Maybe it is because the majority of Thais do not sufficiently care about truth and justice. As long as our businesses are doing well and there is food on the table, we Thais appear willing to live with corruption.
But is this mindset wrong? Truth and justice cannot fill empty stomachs. Perhaps, therefore, only the wealthy have the time and inclination to ponder on matters such as justice while the poor, who have to struggle to feed their families, do not have that luxury.
And when the majority is made up of poor people and the majority voice is what counts in a democracy, the resounding answer is seemingly "We don't care."
Having said that, we all know many businessmen and the well-to-do also "don't care". It's easy for anybody to say they want truth and justice, but just how many are prepared to sacrifice something to realise this?
If everyone acts according to their duty, justice will manifest itself. It will require no intervention - coup or otherwise. We wouldn't need to go searching for it.
This, I would say, is the most important message from this case.
In the end, over the past five days, I've had a growing sense that the court decision really was fair.
Had it been my decision, I would have seized the entire 76 billion baht. My rationale would have been simple: by only seizing the "gained" portion, this meant Thaksin had essentially broken even on his scheme, even though he cheated.
But the truth is that there will be more lawsuits to follow. The Exim Bank, for example, was instructed to make cheap loans available to the Government of Burma to procure goods from Thaksin's company.
I know many people's reaction will be: "Isn't this enough? Can we get to work on reconciliation now?"
But this is temperament talking, and reflects a lack of sense of duty.
As for me, I will continue to perform my role to the best of my ability in part because there needs to be a counter-force to Thaksin's destructive hypocrisy. To this date, Thaksin has not shown any remorse, nor a sense of responsibility for the crimes he has committed upon our country. Instead, he has chosen to play the role of the victim and has gone so far as to hold the country to ransom unless he gets his selfish ways.
I, for one, cannot and will not accept the terms of Thaksin's arrogant conditions - not because of any personal vendetta I hold against him, but because my present positions as Member of Parliament and Minister oblige me with certain duties I cannot renege upon.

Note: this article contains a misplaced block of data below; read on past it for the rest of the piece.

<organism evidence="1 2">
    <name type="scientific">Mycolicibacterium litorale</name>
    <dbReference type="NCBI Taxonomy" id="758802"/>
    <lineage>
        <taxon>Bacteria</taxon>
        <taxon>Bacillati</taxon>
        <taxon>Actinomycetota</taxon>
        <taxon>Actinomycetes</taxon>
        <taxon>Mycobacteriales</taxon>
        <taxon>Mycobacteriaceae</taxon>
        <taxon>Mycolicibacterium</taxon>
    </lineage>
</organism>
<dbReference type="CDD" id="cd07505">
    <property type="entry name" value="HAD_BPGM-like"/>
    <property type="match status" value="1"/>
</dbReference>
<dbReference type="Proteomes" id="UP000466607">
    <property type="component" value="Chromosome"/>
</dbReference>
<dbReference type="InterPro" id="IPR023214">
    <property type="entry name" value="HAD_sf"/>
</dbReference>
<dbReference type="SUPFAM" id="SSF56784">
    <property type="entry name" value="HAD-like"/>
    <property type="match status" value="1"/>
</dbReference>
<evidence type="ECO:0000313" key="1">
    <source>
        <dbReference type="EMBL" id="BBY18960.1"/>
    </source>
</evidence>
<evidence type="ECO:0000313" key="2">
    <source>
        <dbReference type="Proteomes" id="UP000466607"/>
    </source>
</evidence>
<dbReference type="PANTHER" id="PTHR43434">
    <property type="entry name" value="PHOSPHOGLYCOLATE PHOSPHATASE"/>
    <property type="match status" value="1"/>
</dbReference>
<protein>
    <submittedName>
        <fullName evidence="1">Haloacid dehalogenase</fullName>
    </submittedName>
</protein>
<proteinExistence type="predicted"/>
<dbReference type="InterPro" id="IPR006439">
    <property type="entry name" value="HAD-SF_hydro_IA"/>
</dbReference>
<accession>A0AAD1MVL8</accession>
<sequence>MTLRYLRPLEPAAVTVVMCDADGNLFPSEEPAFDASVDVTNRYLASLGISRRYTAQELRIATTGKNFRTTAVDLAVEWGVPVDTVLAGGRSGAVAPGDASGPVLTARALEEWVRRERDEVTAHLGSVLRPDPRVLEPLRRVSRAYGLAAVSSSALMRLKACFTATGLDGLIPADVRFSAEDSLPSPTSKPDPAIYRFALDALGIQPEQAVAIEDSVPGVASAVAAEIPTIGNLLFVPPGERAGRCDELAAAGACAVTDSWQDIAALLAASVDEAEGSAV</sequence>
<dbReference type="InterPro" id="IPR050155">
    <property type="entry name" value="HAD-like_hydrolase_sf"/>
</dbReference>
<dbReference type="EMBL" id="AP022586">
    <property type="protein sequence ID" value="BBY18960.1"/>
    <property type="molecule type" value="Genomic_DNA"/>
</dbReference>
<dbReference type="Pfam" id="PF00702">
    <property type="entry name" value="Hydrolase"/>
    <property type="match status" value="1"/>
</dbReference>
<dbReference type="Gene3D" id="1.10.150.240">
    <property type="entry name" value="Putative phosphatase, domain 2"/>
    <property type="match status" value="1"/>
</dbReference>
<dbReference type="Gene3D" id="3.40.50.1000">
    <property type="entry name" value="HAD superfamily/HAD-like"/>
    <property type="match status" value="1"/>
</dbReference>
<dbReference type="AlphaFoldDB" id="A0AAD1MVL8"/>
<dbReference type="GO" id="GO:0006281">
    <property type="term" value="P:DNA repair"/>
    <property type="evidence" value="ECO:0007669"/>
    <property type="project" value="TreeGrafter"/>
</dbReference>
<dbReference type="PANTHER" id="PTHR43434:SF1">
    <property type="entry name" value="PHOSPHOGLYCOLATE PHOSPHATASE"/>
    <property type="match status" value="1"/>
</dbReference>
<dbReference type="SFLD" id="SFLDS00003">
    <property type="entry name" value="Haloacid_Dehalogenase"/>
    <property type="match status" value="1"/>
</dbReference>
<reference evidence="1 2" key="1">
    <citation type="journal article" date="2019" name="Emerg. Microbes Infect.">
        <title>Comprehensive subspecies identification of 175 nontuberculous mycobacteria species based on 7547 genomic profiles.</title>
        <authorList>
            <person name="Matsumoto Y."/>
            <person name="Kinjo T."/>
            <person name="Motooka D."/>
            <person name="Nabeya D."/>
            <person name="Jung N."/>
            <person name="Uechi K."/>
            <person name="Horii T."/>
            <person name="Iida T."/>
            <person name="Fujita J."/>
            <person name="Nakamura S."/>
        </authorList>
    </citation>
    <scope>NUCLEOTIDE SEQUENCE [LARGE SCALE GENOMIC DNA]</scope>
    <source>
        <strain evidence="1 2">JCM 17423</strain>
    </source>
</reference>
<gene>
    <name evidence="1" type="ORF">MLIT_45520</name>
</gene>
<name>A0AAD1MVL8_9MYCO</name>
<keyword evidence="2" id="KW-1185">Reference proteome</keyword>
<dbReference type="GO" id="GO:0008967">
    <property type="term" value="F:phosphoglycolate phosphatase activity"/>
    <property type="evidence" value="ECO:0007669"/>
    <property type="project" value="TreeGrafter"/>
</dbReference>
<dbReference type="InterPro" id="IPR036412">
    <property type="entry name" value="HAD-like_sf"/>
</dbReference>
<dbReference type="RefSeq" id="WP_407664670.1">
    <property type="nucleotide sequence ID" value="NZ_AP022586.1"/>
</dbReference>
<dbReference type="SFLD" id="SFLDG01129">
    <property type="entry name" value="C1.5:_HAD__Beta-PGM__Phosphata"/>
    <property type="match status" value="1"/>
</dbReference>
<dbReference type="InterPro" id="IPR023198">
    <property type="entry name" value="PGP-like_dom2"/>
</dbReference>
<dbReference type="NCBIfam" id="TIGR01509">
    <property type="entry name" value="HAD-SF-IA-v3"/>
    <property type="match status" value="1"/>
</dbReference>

More importantly, if there is any lesson I have learnt during the past four-five years' struggle with Thaksin's regime, it is that we do not have the privilege nor the luxury to pass this difficult responsibility on to others.
I have written a rather lengthy note, in part because this note is a personal reflection for my own personal mental review.
Lastly, when I glance back at what transpired five days ago, I can still feel an air of sadness lingering over the court's decision. This is by no means because I disagree with the verdict, because I want to make clear that I am duly respectful and accepting of the verdict - which will be considered a great precedent and a genuine classic for the country's judicial system.
Nevertheless, I can't help but feel a sense of heartache over the fact that we as a country may not be able to truly appreciate the profound lessons that can be derived from this episode.
At the end of the day, I am left asking whether how much we, as Thais, do value the notion of truth and justice? More importantly, the bigger question is whether we are willing to sacrifice our personal liberty in order to protect public rights?
I worry about how most of us would answer the above questions, but I remain resolved in my endeavour to labour for the betterment of our country.
The whole verdict of the Supreme Court in this case is being translated by Ronayos and is going to be posted when done. Below is an appreciation by Peter, a Thai expatriot and the President of Thais Association in Washington, USA